Ingrown toenails are an often painful and common foot and ankle problem. They can result from many different causes, including nail trauma, toenail fungus, hereditary nail shape and others. When an ingrown toenail occurs, the nail grows in a curved fashion downward into the skin instead of flat and along the nail plate. This causes the toenail to cut into the skin, which allows easier access for bacteria to enter the area and cause infection. Symptoms can include pain, redness, drainage, and swelling of the toe. The most common area for ingrown toenails to occur is on both sides of the big toe.
When an ingrown occurs, you should seek treatment. At your appointment, you can expect a consultation and an examination of your foot and nails. There are multiple treatment options which can be pursued and potentially recommended depending on the extent and severity of the ingrown nail, as well as the potential presence of infection (called a paronychia). Below are options your foot and ankle doctor may discuss with you.
- Foot soaks, and antibiotics: In cases of significant infection, with cellulitis and drainage, it may be recommended to take a short course of an oral antibiotic, and perform daily foot soaks to allow for improvement or resolution of infection prior to definitive procedure.
- Nail avulsion: Your toe will initially be anesthetized with local anesthetic. Once numb, the affected border or in severe cases the entire nail will be removed. With this procedure, the nail will be allowed to regrow. During this period, depending on the initial cause of the ingrown, topical anti-fungal medications may be recommended.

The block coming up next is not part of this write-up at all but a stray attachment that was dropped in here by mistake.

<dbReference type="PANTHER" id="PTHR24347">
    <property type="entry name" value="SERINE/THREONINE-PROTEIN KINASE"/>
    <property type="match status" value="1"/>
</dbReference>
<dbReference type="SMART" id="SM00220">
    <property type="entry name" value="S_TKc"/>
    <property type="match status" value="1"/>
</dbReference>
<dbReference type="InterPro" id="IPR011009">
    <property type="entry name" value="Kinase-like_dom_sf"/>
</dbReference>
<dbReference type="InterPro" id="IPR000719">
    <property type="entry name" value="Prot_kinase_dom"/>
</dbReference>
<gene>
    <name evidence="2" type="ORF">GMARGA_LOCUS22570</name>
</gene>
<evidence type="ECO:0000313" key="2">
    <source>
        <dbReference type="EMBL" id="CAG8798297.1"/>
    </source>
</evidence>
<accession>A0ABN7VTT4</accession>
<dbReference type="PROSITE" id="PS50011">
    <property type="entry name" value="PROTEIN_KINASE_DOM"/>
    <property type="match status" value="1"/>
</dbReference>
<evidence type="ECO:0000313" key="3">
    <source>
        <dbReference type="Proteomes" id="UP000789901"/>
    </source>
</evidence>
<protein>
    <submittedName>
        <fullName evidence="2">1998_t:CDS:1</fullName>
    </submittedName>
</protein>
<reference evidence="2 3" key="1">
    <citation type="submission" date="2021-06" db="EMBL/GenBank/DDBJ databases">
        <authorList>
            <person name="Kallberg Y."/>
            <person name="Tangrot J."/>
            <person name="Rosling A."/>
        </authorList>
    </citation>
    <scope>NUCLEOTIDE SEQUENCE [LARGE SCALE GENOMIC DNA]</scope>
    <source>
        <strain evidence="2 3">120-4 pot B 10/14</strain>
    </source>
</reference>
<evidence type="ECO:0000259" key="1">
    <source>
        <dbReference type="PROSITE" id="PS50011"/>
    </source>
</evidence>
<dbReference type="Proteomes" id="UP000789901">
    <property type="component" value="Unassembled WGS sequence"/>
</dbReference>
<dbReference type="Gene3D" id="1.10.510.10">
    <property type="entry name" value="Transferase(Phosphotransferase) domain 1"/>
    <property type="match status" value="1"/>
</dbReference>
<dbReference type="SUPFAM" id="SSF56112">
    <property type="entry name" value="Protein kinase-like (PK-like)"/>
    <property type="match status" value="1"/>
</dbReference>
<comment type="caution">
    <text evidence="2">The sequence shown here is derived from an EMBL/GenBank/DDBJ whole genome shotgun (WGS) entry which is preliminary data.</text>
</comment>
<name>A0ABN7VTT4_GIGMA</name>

- Matrixectomy: For this procedure, like the avulsion, your toe will initially be anesthetized with local anesthetic. Once numb, the affected border, or in severe cases the entire nail will be removed. Following removal, a chemical called phenol will be applied to the nail matrix (where the new nail grows from) to prevent either the removed border or entire nail to regrow.
After these procedures, you will be instructed to soak the toe in warm water and epsom salt for 2 weeks to allow for any drainage to be expressed and to help prevent infection after the procedure. You will be sent home with detailed post-procedure care instructions for your reference.
To prevent ingrown toenails, it is recommended to cut the nails straight across, and to not cut the nails too short, leaving them past the skin fold at either side. Additionally, avoid “home surgery” on a nail if you feel as though it may be ingrown. This often is unsuccessful, or makes the problem worse. It also can leave you more prone to infection.
If you note pain, swelling, redness, warmth, or drainage from an ingrown nail, contact our offices to schedule an appointment for an evaluation and potentially a procedure.